I have 33 variables my dataset, I need to omit some less significant features then, which is the "best suitable feature selection method " for the Ordinal Logistic Regression?

  • In some problems, data scientists use Logistic regression to decide what are the important features(Independent variables) that have higher effect on the target(Dependent variable).

    Because logistic regression itself will map variables to variable Importance level. Which may help you deciding which features to use in production. you can search for "logistic regression variable importance" to know more about this.

  • You can also use random forests (Decision trees) and visualize what variables are used in early splits, these variables will have higher effect on dependent variable too. then you can pick n features based on your preference.
  • $\begingroup$ I think this link may help you too analyticsvidhya.com/blog/2016/12/… $\endgroup$ – Amr Tarek Elmzayen Feb 19 '19 at 11:31
  • $\begingroup$ Thanking you very much Ferdi. As u suggested logistic regression (LR) for feature selection, but problem is that LR is binary classifier whereas Ordinal LR is a multiclass classifier. So Feature selected by LR, are suitable enough for Ordinal LR? $\endgroup$ – Abdul Waheed Feb 20 '19 at 8:21
  • $\begingroup$ Actually Abdul, I am the one who answered not Ferdi. Fredi just edited my Answer and removed (Best of luck) I wrote to you at the end. anyway I think Yes you can use these feature at any type of models after you knew that they has an affect on your target (dependent variable) Best Of luck Abdul. $\endgroup$ – Amr Tarek Elmzayen Feb 20 '19 at 12:44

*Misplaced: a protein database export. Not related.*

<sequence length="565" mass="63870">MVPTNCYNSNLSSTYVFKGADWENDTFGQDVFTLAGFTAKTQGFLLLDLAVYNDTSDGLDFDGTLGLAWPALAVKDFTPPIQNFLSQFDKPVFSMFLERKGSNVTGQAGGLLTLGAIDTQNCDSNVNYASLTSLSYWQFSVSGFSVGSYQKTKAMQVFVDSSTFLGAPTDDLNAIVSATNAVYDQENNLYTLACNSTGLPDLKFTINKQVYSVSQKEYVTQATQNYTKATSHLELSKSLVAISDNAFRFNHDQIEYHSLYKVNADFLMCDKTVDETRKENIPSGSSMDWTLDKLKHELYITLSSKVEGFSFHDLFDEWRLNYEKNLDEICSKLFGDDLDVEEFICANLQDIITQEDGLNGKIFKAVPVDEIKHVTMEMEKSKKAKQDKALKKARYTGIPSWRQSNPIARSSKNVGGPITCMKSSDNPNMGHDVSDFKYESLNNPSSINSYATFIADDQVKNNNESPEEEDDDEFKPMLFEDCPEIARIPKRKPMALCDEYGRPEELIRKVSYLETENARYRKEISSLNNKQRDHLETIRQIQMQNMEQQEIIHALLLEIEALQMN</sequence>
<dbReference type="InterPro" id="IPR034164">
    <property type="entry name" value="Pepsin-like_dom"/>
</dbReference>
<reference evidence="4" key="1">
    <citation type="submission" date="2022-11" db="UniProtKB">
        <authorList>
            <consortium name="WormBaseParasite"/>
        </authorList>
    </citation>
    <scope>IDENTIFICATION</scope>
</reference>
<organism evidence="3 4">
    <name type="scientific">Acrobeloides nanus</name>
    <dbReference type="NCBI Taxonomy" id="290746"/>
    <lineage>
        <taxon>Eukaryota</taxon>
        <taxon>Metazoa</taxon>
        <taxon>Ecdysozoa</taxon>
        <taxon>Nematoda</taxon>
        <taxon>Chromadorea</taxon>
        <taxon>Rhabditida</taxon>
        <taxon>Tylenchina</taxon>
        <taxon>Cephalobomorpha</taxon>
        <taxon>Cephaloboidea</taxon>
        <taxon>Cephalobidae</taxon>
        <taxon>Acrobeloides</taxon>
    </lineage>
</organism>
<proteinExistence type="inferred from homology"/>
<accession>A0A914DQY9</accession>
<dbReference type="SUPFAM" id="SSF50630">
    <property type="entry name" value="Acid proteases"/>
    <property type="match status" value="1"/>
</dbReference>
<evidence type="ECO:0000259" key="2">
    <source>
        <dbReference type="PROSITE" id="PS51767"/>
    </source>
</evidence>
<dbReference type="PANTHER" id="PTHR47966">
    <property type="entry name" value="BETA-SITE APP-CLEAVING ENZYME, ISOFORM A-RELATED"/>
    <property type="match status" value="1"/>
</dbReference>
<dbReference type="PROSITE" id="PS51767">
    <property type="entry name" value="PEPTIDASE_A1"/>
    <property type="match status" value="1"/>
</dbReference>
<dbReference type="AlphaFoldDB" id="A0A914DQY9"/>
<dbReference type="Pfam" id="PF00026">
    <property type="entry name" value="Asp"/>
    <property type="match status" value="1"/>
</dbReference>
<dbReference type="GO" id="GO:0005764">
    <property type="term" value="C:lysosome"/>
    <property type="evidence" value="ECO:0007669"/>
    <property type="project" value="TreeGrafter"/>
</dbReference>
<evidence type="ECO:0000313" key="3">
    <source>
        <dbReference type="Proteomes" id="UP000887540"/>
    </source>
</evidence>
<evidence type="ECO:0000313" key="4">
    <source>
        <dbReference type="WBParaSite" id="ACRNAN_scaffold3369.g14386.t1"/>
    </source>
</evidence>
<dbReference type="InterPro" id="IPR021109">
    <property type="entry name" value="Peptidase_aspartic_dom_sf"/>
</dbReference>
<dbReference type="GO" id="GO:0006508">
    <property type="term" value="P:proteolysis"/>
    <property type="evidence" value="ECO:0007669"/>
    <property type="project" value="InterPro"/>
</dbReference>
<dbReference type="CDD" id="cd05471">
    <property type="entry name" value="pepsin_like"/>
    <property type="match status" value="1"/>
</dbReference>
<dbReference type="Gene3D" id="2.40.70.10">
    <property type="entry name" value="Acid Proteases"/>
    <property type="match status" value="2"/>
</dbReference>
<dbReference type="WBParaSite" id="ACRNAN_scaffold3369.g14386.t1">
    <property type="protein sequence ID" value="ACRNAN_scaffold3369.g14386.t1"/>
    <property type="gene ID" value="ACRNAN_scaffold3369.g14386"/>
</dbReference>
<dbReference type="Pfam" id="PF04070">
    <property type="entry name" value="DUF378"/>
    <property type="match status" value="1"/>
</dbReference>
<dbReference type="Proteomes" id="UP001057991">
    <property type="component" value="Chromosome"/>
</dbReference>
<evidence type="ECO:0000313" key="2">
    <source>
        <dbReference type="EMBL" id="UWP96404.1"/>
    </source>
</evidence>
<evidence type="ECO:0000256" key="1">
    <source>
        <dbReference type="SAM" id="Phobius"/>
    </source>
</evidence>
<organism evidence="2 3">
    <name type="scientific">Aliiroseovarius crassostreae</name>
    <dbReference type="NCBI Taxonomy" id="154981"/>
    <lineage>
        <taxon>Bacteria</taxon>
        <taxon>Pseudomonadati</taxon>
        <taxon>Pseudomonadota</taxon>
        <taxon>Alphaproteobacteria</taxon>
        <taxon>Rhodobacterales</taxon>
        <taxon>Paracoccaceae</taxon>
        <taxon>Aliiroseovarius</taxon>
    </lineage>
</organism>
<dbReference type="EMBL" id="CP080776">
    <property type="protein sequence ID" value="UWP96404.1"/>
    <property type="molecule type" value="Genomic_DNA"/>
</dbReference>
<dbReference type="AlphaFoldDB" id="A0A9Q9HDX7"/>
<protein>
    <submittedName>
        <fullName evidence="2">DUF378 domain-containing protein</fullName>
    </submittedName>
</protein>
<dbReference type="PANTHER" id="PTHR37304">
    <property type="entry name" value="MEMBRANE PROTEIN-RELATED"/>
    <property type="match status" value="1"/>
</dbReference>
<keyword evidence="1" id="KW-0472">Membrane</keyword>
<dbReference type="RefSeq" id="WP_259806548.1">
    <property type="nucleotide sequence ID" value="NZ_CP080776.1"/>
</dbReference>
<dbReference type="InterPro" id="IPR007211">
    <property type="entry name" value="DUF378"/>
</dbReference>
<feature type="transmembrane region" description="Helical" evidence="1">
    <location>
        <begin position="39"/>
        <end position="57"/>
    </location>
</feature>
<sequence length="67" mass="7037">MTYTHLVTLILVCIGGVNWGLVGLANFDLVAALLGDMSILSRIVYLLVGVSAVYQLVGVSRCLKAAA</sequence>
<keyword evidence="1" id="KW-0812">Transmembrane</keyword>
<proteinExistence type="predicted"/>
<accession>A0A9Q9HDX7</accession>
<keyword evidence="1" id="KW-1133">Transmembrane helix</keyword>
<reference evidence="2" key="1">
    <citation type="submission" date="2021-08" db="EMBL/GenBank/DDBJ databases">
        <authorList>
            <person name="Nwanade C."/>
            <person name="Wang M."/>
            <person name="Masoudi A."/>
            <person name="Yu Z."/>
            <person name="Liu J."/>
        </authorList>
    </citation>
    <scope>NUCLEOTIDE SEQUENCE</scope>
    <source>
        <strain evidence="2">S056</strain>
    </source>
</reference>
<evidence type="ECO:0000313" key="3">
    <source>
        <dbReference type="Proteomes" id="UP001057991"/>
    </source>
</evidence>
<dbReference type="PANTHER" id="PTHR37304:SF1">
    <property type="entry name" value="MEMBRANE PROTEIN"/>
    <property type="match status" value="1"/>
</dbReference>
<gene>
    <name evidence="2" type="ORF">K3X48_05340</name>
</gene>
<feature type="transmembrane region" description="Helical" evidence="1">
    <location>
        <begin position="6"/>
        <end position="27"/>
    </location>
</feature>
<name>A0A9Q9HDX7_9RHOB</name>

• $\begingroup$ Jazakallahu Khayr. But how to utilize logistic regression to know the importance of features (independent variables)? can you pls share any R code for it? I am a novice in this field, your help will be appreciated. $\endgroup$ – Abdul Waheed Feb 21 '19 at 4:29
  • $\begingroup$ ` library(caret) mydata <- data.frame(y = c(1,0,0,0,1,1), x1 = c(1,1,0,1,0,0), x2 = c(1,1,1,0,0,1), x3 = c(1,0,1,1,0,0)) fit <- glm(y~x1+x2+x3,data=mydata,family=binomial()) summary(fit) varImp(fit, scale = FALSE) ` referring to link $\endgroup$ – Amr Tarek Elmzayen Feb 21 '19 at 8:55

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